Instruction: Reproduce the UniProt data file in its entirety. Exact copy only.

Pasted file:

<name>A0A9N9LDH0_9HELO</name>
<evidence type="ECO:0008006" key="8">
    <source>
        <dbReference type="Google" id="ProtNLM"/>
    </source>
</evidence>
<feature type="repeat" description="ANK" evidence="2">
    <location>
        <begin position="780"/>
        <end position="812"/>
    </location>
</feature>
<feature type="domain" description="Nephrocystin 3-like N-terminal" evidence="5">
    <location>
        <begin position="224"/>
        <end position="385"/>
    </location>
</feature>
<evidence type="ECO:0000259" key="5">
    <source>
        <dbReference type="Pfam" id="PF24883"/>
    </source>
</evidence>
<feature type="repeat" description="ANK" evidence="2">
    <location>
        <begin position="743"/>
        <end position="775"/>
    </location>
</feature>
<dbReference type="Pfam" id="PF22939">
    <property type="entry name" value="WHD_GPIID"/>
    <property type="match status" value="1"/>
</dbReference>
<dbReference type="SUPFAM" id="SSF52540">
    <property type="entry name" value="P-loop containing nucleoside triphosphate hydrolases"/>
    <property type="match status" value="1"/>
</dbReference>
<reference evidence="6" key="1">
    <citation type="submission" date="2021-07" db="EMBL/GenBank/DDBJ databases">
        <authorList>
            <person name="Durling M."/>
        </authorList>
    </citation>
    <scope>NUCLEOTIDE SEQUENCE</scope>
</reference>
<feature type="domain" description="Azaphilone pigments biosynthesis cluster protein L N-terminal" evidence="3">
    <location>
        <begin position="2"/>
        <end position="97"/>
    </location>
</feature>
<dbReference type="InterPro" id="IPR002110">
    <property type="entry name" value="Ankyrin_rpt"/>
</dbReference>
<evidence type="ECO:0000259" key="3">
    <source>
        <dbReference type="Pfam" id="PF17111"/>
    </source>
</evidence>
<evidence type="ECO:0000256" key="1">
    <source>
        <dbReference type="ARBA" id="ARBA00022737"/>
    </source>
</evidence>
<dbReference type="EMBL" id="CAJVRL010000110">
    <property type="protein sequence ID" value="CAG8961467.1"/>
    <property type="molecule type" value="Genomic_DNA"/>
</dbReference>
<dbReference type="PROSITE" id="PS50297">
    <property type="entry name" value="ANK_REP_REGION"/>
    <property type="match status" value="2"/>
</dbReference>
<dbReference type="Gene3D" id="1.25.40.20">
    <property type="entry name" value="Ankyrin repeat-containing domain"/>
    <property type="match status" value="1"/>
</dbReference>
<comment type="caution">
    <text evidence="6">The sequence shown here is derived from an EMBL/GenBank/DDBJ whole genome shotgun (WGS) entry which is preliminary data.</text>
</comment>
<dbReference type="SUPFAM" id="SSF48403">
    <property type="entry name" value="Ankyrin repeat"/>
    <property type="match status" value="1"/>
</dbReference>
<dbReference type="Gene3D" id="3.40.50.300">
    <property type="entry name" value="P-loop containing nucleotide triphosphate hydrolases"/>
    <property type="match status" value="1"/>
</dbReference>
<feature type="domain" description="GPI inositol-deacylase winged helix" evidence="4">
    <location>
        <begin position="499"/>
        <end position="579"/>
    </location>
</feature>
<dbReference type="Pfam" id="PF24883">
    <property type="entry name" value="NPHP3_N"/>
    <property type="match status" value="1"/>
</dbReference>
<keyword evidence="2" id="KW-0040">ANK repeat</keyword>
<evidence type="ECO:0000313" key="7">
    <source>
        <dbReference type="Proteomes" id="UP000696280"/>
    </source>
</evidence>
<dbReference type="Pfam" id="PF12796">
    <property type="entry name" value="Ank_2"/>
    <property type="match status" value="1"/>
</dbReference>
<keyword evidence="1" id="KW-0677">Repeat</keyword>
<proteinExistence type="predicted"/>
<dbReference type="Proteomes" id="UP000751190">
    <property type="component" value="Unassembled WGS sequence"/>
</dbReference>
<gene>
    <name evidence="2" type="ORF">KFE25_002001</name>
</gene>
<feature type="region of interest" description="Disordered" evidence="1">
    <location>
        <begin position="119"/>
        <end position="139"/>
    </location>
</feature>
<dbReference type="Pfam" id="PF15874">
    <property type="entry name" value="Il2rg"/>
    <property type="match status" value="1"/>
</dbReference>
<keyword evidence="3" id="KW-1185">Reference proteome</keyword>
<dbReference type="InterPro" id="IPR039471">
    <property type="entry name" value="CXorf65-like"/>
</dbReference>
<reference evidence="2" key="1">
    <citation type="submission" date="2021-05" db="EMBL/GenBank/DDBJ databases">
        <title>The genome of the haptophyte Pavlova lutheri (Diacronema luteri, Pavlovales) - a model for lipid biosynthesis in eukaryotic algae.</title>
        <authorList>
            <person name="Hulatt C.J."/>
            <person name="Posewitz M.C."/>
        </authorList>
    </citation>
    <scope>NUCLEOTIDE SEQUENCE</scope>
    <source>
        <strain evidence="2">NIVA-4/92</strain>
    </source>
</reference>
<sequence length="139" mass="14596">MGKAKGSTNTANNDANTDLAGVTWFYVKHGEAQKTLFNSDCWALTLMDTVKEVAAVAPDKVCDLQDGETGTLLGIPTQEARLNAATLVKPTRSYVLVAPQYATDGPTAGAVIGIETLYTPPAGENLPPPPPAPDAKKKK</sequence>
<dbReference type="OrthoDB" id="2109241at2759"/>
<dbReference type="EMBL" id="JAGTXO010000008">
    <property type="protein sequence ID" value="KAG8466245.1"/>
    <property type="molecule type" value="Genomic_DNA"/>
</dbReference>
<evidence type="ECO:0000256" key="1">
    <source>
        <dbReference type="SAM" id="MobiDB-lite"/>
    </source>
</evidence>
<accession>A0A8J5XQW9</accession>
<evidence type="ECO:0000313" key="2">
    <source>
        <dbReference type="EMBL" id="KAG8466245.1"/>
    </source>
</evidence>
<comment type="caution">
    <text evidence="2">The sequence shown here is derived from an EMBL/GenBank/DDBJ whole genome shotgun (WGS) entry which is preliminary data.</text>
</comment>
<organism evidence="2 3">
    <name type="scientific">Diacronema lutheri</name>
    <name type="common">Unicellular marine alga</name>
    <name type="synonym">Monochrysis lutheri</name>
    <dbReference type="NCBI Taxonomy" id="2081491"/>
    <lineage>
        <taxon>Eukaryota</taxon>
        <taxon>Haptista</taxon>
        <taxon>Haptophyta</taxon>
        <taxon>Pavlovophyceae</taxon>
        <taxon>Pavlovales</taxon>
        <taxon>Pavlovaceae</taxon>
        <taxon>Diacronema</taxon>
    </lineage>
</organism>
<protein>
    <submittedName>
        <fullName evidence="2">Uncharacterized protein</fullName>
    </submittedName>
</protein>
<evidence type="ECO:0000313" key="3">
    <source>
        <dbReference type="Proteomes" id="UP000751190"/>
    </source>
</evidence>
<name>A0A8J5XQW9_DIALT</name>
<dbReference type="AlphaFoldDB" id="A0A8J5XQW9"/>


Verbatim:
<name>A0A9N9LDH0_9HELO</name>
<evidence type="ECO:0008006" key="8">
    <source>
        <dbReference type="Google" id="ProtNLM"/>
    </source>
</evidence>
<feature type="repeat" description="ANK" evidence="2">
    <location>
        <begin position="780"/>
        <end position="812"/>
    </location>
</feature>
<feature type="domain" description="Nephrocystin 3-like N-terminal" evidence="5">
    <location>
        <begin position="224"/>
        <end position="385"/>
    </location>
</feature>
<evidence type="ECO:0000259" key="5">
    <source>
        <dbReference type="Pfam" id="PF24883"/>
    </source>
</evidence>
<feature type="repeat" description="ANK" evidence="2">
    <location>
        <begin position="743"/>
        <end position="775"/>
    </location>
</feature>
<dbReference type="Pfam" id="PF22939">
    <property type="entry name" value="WHD_GPIID"/>
    <property type="match status" value="1"/>
</dbReference>
<dbReference type="SUPFAM" id="SSF52540">
    <property type="entry name" value="P-loop containing nucleoside triphosphate hydrolases"/>
    <property type="match status" value="1"/>
</dbReference>
<reference evidence="6" key="1">
    <citation type="submission" date="2021-07" db="EMBL/GenBank/DDBJ databases">
        <authorList>
            <person name="Durling M."/>
        </authorList>
    </citation>
    <scope>NUCLEOTIDE SEQUENCE</scope>
</reference>
<feature type="domain" description="Azaphilone pigments biosynthesis cluster protein L N-terminal" evidence="3">
    <location>
        <begin position="2"/>
        <end position="97"/>
    </location>
</feature>
<dbReference type="InterPro" id="IPR002110">
    <property type="entry name" value="Ankyrin_rpt"/>
</dbReference>
<evidence type="ECO:0000259" key="3">
    <source>
        <dbReference type="Pfam" id="PF17111"/>
    </source>
</evidence>
<evidence type="ECO:0000256" key="1">
    <source>
        <dbReference type="ARBA" id="ARBA00022737"/>
    </source>
</evidence>
<dbReference type="EMBL" id="CAJVRL010000110">
    <property type="protein sequence ID" value="CAG8961467.1"/>
    <property type="molecule type" value="Genomic_DNA"/>
</dbReference>
<dbReference type="PROSITE" id="PS50297">
    <property type="entry name" value="ANK_REP_REGION"/>
    <property type="match status" value="2"/>
</dbReference>
<dbReference type="Gene3D" id="1.25.40.20">
    <property type="entry name" value="Ankyrin repeat-containing domain"/>
    <property type="match status" value="1"/>
</dbReference>
<comment type="caution">
    <text evidence="6">The sequence shown here is derived from an EMBL/GenBank/DDBJ whole genome shotgun (WGS) entry which is preliminary data.</text>
</comment>
<dbReference type="SUPFAM" id="SSF48403">
    <property type="entry name" value="Ankyrin repeat"/>
    <property type="match status" value="1"/>
</dbReference>
<dbReference type="Gene3D" id="3.40.50.300">
    <property type="entry name" value="P-loop containing nucleotide triphosphate hydrolases"/>
    <property type="match status" value="1"/>
</dbReference>
<feature type="domain" description="GPI inositol-deacylase winged helix" evidence="4">
    <location>
        <begin position="499"/>
        <end position="579"/>
    </location>
</feature>
<dbReference type="Pfam" id="PF24883">
    <property type="entry name" value="NPHP3_N"/>
    <property type="match status" value="1"/>
</dbReference>
<keyword evidence="2" id="KW-0040">ANK repeat</keyword>
<evidence type="ECO:0000313" key="7">
    <source>
        <dbReference type="Proteomes" id="UP000696280"/>
    </source>
</evidence>
<dbReference type="Pfam" id="PF12796">
    <property type="entry name" value="Ank_2"/>
    <property type="match status" value="1"/>
</dbReference>
<keyword evidence="1" id="KW-0677">Repeat</keyword>
<proteinExistence type="predicted"/>
<dbReference type="Proteomes" id="UP000751190">
    <property type="component" value="Unassembled WGS sequence"/>
</dbReference>
<gene>
    <name evidence="2" type="ORF">KFE25_002001</name>
</gene>
<feature type="region of interest" description="Disordered" evidence="1">
    <location>
        <begin position="119"/>
        <end position="139"/>
    </location>
</feature>
<dbReference type="Pfam" id="PF15874">
    <property type="entry name" value="Il2rg"/>
    <property type="match status" value="1"/>
</dbReference>
<keyword evidence="3" id="KW-1185">Reference proteome</keyword>
<dbReference type="InterPro" id="IPR039471">
    <property type="entry name" value="CXorf65-like"/>
</dbReference>
<reference evidence="2" key="1">
    <citation type="submission" date="2021-05" db="EMBL/GenBank/DDBJ databases">
        <title>The genome of the haptophyte Pavlova lutheri (Diacronema luteri, Pavlovales) - a model for lipid biosynthesis in eukaryotic algae.</title>
        <authorList>
            <person name="Hulatt C.J."/>
            <person name="Posewitz M.C."/>
        </authorList>
    </citation>
    <scope>NUCLEOTIDE SEQUENCE</scope>
    <source>
        <strain evidence="2">NIVA-4/92</strain>
    </source>
</reference>
<sequence length="139" mass="14596">MGKAKGSTNTANNDANTDLAGVTWFYVKHGEAQKTLFNSDCWALTLMDTVKEVAAVAPDKVCDLQDGETGTLLGIPTQEARLNAATLVKPTRSYVLVAPQYATDGPTAGAVIGIETLYTPPAGENLPPPPPAPDAKKKK</sequence>
<dbReference type="OrthoDB" id="2109241at2759"/>
<dbReference type="EMBL" id="JAGTXO010000008">
    <property type="protein sequence ID" value="KAG8466245.1"/>
    <property type="molecule type" value="Genomic_DNA"/>
</dbReference>
<evidence type="ECO:0000256" key="1">
    <source>
        <dbReference type="SAM" id="MobiDB-lite"/>
    </source>
</evidence>
<accession>A0A8J5XQW9</accession>
<evidence type="ECO:0000313" key="2">
    <source>
        <dbReference type="EMBL" id="KAG8466245.1"/>
    </source>
</evidence>
<comment type="caution">
    <text evidence="2">The sequence shown here is derived from an EMBL/GenBank/DDBJ whole genome shotgun (WGS) entry which is preliminary data.</text>
</comment>
<organism evidence="2 3">
    <name type="scientific">Diacronema lutheri</name>
    <name type="common">Unicellular marine alga</name>
    <name type="synonym">Monochrysis lutheri</name>
    <dbReference type="NCBI Taxonomy" id="2081491"/>
    <lineage>
        <taxon>Eukaryota</taxon>
        <taxon>Haptista</taxon>
        <taxon>Haptophyta</taxon>
        <taxon>Pavlovophyceae</taxon>
        <taxon>Pavlovales</taxon>
        <taxon>Pavlovaceae</taxon>
        <taxon>Diacronema</taxon>
    </lineage>
</organism>
<protein>
    <submittedName>
        <fullName evidence="2">Uncharacterized protein</fullName>
    </submittedName>
</protein>
<evidence type="ECO:0000313" key="3">
    <source>
        <dbReference type="Proteomes" id="UP000751190"/>
    </source>
</evidence>
<name>A0A8J5XQW9_DIALT</name>
<dbReference type="AlphaFoldDB" id="A0A8J5XQW9"/>